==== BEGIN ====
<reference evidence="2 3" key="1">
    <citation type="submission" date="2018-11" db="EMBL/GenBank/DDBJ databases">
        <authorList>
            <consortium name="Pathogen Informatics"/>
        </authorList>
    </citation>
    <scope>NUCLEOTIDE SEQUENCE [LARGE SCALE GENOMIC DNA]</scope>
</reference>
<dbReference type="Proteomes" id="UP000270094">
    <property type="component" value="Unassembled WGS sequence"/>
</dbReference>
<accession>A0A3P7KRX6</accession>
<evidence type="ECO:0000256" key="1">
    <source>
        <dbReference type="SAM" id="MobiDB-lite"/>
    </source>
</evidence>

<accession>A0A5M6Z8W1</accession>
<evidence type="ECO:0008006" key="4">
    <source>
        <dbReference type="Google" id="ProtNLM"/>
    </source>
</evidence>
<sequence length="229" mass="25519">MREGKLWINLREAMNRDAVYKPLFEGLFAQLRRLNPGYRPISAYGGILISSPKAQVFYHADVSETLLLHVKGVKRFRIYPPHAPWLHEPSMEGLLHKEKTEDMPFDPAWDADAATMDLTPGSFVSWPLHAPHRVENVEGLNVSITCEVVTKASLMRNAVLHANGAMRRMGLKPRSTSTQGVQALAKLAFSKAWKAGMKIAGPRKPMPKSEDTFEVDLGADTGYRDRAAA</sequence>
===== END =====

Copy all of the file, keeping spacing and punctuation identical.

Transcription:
<reference evidence="2 3" key="1">
    <citation type="submission" date="2018-11" db="EMBL/GenBank/DDBJ databases">
        <authorList>
            <consortium name="Pathogen Informatics"/>
        </authorList>
    </citation>
    <scope>NUCLEOTIDE SEQUENCE [LARGE SCALE GENOMIC DNA]</scope>
</reference>
<dbReference type="Proteomes" id="UP000270094">
    <property type="component" value="Unassembled WGS sequence"/>
</dbReference>
<accession>A0A3P7KRX6</accession>
<evidence type="ECO:0000256" key="1">
    <source>
        <dbReference type="SAM" id="MobiDB-lite"/>
    </source>
</evidence>

<accession>A0A5M6Z8W1</accession>
<evidence type="ECO:0008006" key="4">
    <source>
        <dbReference type="Google" id="ProtNLM"/>
    </source>
</evidence>
<sequence length="229" mass="25519">MREGKLWINLREAMNRDAVYKPLFEGLFAQLRRLNPGYRPISAYGGILISSPKAQVFYHADVSETLLLHVKGVKRFRIYPPHAPWLHEPSMEGLLHKEKTEDMPFDPAWDADAATMDLTPGSFVSWPLHAPHRVENVEGLNVSITCEVVTKASLMRNAVLHANGAMRRMGLKPRSTSTQGVQALAKLAFSKAWKAGMKIAGPRKPMPKSEDTFEVDLGADTGYRDRAAA</sequence>